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Duxford airfield in Cambridgeshire was a Battle of Britain fighter station. Later, as one of a hundred US Airforce bases in Britain, it was the headquarters of the 78th Fighter Group. Now maintained by the Imperial War Museum, it has the finest collection of American aircraft outside the United States. Nineteen of its thirty-eight aircraft are airworthy and it attracts over 350,000 visitors each year to its summer air displays. The centrepiece of the collection is also the largest − a B-52 bomber.
The brief for the Air Museum was to provide a permanent home for the B-52 and twenty other aircraft dating from the First World War to the Gulf War and to commemorate the role of the US Air Force in the Second World War and the thousands of airmen who lost their lives. There was also a desire for the Museum to highlight the take-offs and landings during air shows and create a window on to the runway. The dimensions of the B-52 (a 61-metre wingspan and 16-metre-high tail fin) established the building's height and width, and provided the principle axis through which the Museum is entered.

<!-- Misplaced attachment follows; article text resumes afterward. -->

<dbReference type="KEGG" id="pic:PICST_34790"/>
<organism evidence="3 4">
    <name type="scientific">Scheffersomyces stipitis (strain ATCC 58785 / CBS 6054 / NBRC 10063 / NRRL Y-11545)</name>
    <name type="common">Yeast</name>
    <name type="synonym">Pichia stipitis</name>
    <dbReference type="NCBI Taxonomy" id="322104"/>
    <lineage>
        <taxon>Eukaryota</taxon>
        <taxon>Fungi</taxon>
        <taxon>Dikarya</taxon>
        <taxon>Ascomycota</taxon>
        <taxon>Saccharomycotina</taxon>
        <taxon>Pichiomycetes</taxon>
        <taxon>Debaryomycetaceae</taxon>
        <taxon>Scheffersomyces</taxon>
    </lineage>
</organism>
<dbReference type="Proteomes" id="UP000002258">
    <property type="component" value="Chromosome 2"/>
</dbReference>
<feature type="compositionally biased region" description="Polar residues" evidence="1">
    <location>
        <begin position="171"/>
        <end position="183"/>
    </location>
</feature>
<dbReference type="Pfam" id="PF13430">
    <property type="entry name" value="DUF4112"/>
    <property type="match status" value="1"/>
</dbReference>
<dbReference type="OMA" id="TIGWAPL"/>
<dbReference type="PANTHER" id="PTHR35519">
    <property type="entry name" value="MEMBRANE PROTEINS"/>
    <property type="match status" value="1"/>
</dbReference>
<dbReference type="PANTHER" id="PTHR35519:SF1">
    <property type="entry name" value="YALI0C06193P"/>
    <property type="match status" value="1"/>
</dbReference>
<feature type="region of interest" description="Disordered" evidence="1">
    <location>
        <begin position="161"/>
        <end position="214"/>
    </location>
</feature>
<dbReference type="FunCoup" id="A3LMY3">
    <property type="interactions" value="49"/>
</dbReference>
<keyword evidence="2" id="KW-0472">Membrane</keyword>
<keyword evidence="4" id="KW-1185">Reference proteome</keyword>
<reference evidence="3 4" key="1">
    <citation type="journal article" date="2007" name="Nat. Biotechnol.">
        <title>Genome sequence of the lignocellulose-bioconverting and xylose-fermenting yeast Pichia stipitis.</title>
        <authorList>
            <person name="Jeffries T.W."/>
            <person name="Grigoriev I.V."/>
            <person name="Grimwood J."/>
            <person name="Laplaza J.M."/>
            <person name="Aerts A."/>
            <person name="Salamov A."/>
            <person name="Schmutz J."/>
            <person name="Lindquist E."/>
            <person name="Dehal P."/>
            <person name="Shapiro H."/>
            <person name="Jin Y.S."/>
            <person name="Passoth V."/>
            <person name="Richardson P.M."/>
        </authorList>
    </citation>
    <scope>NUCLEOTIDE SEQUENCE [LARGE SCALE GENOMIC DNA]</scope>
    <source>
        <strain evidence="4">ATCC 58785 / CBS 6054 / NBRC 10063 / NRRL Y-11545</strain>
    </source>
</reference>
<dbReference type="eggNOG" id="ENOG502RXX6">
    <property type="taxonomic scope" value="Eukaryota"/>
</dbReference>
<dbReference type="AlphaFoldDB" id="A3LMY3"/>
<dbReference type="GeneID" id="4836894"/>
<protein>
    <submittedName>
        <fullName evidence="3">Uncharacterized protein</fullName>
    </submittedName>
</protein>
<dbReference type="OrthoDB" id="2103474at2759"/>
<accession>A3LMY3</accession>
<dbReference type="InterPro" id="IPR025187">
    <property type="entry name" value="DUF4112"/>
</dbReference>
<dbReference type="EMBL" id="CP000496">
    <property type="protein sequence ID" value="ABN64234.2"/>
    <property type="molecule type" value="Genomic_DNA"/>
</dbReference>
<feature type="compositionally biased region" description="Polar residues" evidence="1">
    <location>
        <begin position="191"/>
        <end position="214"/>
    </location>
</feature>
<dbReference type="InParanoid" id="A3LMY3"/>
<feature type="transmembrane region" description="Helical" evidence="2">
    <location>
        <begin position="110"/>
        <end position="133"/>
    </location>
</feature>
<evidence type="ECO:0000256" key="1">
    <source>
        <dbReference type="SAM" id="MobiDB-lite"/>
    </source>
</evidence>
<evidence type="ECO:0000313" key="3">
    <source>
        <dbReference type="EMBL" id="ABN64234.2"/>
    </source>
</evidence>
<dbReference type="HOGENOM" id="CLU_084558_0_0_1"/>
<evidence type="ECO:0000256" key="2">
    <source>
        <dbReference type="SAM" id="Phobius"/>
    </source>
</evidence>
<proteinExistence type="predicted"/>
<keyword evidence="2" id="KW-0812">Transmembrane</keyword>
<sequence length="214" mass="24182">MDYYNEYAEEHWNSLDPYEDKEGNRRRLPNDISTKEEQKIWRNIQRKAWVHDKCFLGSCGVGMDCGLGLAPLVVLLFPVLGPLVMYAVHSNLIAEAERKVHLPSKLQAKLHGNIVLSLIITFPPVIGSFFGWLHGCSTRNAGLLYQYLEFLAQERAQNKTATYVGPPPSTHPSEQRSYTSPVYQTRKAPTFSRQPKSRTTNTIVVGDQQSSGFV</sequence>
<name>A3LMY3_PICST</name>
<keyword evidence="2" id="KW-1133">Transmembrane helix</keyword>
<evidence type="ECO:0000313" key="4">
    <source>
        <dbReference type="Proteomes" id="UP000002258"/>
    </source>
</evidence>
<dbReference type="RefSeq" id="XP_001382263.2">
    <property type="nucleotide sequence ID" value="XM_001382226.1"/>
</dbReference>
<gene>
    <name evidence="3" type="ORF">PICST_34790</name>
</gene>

The building's drama comes from the powerful arc of the roof − engineered to support suspended aircraft − and the sweep of the glazed wall overlooking the runway. A continuous strip of glazing around the base of the vault washes the interior in daylight. The result is a light and open space, despite the fact that the structure is partly dug into the ground, a formal device that has been compared to the Royal Air Force's 'blister hangars', which were designed to be invisible from the air. In 1998 the Museum won the RIBA Stirling Prize. The jury wrote: 'The success of this project lies in the resonance between the elegant engineered form of the building and the technically driven shapes of the aeroplanes. The building itself sustains the fascination of these objects.'